|How Can China and India Serve as Models for Developing Nations Striving to Build Absorption Capacity for Renewable Energy Technologies?|
Jennifer F. Sklarew
This article proposes that globalization has changed the framework of absorption capacity. Firms able to tap foreign expertise to develop their knowledge base can apply it to the three traditional absorption capacity factors: R&D, manufacturing, and technical training. Chinese and Indian firms have quietly become global leaders in wind energy production by tapping global and regional learning networks to enhance their absorptive capacity for wind technologies.
|Social Inclusion, Environmental Sustainability, and Brazilâ€™s National Biodiesel Production and Use Policy: The Critical Case of Agropalma|
Ph.D. Mark S. Langevin
This article examines Brazilâ€™s National Biodiesel Production and Use Policy and its goals of social inclusion and environmental sustainability. This examination explores this transformative development policy through a case study of Agropalma, one of Brazilâ€™s first biodiesel producers and the largest producer of palm oil in the country. Agropalmaâ€™s location in the Amazon and its demonstrated commitment to social inclusion and environmental sustainability make it a critical case for evaluating this ambitious development and renewable transportation fuel policy.
|A Proposal for a Clean Technology Directive: European Patent Law and Climate Change|
This article charts the conflicted, dissonant policies of the European Union towards intellectual property and climate change. It contends that there is a mismatch between the empirical work of the European Patent Office and the quietist policy options contemplated by the European Union. This article contends that the European Union needs to develop a Clean Technology Directive to allow for a differentiated approach to patent law and clean technologies â€“ especially given the past complicity of the European Union in global warming and climate change.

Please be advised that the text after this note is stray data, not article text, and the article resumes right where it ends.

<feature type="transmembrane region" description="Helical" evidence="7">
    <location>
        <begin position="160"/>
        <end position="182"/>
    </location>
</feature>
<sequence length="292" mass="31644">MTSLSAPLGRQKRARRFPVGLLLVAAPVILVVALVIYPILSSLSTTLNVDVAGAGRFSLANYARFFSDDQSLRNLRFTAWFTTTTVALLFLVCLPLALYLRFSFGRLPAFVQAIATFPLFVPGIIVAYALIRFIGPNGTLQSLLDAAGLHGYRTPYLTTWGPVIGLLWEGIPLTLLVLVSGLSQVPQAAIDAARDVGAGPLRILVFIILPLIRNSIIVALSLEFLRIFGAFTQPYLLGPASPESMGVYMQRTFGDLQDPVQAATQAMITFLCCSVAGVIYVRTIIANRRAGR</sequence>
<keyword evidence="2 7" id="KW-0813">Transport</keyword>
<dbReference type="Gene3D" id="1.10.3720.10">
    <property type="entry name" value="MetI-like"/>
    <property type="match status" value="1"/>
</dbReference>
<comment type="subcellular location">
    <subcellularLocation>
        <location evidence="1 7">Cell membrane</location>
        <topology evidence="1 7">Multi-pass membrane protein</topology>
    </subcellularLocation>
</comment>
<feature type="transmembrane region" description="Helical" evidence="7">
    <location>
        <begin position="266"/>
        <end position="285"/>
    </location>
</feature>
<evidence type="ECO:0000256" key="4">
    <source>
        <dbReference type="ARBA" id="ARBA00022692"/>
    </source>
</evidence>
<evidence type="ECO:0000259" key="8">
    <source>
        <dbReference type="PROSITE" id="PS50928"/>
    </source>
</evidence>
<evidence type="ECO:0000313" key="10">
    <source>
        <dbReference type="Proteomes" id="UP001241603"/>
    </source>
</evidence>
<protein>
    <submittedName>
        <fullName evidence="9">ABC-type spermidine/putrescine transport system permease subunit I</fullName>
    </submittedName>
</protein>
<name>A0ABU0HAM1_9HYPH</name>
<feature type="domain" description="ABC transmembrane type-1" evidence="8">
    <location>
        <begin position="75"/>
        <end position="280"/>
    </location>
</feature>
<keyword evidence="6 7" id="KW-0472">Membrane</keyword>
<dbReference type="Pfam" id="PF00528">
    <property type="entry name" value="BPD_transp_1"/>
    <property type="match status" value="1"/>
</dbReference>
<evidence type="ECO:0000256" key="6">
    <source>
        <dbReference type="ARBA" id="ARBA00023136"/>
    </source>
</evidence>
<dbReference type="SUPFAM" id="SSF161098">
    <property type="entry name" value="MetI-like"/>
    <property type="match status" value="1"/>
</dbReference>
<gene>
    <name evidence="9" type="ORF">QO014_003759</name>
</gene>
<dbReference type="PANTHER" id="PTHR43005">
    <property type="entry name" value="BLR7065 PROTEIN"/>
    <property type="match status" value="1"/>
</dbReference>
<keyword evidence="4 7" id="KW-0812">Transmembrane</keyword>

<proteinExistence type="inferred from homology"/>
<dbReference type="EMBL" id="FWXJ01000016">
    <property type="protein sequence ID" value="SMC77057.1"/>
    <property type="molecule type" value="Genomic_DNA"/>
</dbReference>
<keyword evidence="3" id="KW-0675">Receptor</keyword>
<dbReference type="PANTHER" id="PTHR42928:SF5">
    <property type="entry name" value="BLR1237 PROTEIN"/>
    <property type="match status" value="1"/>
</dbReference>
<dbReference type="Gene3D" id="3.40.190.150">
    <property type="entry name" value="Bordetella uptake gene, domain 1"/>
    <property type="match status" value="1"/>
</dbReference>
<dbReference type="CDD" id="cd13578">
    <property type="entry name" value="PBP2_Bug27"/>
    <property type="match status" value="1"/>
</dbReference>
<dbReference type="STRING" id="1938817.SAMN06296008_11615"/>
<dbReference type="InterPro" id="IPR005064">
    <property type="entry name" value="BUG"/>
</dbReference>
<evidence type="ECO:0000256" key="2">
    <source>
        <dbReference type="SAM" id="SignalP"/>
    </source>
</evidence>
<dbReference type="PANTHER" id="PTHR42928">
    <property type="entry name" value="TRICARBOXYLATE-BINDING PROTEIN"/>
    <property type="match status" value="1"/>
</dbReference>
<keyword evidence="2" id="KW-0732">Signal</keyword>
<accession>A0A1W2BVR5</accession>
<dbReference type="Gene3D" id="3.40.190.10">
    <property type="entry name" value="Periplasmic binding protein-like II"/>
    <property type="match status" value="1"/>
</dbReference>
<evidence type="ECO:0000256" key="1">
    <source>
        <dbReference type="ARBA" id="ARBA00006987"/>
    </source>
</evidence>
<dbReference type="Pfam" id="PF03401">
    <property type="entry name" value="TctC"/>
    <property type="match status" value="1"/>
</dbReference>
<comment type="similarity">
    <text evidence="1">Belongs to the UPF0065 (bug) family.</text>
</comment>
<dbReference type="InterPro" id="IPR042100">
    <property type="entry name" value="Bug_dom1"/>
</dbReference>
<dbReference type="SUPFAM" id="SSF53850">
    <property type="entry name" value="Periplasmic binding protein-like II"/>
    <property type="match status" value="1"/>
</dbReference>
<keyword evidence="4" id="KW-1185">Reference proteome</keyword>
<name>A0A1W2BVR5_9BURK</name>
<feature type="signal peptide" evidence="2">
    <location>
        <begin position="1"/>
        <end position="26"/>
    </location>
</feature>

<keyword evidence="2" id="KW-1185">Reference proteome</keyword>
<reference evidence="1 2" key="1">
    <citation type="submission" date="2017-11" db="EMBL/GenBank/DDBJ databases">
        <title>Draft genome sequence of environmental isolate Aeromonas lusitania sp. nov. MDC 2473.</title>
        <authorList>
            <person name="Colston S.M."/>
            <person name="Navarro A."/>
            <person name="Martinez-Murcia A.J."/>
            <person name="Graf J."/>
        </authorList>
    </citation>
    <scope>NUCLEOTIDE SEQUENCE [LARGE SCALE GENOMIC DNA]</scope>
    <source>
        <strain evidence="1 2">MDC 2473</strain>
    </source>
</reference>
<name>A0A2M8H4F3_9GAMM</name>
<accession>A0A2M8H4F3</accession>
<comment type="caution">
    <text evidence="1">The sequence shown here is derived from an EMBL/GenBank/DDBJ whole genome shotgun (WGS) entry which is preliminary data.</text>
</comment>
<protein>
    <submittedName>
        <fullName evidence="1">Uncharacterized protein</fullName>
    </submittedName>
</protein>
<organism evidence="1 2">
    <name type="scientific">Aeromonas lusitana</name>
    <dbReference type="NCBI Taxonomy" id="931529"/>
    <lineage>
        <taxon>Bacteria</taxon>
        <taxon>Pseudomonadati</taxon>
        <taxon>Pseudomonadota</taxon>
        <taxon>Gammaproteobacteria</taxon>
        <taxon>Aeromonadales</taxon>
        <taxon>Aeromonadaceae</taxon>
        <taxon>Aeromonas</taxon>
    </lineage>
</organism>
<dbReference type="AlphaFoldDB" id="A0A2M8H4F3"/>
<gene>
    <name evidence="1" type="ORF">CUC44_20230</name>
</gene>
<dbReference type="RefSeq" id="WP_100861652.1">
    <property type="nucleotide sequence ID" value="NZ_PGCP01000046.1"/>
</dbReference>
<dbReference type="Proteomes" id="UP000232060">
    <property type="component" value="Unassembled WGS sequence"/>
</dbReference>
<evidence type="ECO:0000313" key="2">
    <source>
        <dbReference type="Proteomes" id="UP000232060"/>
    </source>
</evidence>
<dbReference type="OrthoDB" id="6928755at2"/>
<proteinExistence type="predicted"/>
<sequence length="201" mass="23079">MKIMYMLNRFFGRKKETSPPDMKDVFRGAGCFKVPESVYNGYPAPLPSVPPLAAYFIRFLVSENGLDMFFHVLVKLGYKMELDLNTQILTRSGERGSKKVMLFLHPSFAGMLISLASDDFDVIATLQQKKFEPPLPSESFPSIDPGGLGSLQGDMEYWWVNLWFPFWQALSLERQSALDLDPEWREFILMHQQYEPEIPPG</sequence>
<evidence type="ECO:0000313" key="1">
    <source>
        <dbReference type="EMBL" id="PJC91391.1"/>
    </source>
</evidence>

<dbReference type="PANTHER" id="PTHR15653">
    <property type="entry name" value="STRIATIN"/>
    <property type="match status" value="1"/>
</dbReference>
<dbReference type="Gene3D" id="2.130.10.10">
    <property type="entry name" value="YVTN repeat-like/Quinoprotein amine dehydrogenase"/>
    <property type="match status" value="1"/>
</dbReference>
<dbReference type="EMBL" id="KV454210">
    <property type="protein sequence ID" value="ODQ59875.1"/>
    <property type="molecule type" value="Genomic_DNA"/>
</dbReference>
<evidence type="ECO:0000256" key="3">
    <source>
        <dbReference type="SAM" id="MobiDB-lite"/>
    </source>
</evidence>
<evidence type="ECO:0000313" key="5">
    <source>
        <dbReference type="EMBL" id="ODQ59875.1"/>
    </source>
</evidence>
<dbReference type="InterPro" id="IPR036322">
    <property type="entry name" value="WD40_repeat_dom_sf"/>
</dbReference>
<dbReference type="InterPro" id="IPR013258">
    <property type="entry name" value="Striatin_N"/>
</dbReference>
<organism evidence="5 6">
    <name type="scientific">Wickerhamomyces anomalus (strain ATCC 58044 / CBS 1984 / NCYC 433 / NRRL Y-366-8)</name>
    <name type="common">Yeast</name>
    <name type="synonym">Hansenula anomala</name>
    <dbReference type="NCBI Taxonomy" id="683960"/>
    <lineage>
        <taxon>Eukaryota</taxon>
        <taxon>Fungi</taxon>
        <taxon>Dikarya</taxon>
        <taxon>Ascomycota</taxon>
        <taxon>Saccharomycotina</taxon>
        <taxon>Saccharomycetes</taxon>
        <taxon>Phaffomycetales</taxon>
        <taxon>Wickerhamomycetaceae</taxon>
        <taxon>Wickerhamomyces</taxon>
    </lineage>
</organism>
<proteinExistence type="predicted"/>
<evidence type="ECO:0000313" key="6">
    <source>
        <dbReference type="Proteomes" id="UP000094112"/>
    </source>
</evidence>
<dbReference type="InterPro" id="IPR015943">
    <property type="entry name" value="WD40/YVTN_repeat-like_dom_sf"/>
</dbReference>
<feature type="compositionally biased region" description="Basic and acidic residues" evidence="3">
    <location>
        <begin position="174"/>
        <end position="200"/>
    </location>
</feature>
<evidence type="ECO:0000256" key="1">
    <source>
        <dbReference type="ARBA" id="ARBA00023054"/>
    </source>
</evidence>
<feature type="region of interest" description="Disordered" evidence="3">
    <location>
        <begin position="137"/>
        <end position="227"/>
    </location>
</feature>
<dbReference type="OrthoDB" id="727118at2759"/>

|Bioenergy Systems Sustainability Assessment and Management|
Dr. William H.L. Stafford, Alan Brent
Bioenergy is a renewable energy that can potentially contribute to a wider range of economic, social, and environmental objectives, and facilitate sustainable development. The assessment, management and monitoring of the various bioenergy development options are complex in nature and deliver varying benefits; depending on the appropriateness of the implementation, management structure as well as the degree of uptake and adoption.
|Development of Bioenergy Projects in Asia â€“ Feedstock Supply and Project Delivery Issues|
In both developed and developing countries, there is a constant demand for energy. An ideal energy source is a range of biomass resources such as landfill waste, industrial waste, animal waste, sewage, bagasse, energy crops, such as starch crops (e.g. wheat and corn), oil crops (e.g. palm oil and sunflower) and coppice (e.g. eucalyptus). These biomass resources can meet growing energy needs and assist in the reduction of greenhouse emissions caused by conventional coal fired power stations. Biomass can be used as co-firing in large scale coal power plants, or used in dedicated combined heat and power plants (both systems produce lower emissions than coal-only systems). Biomass can also be used to produce biogas, a mixture of gases including methane and hydrogen that can be used to fuel bioenergy plants.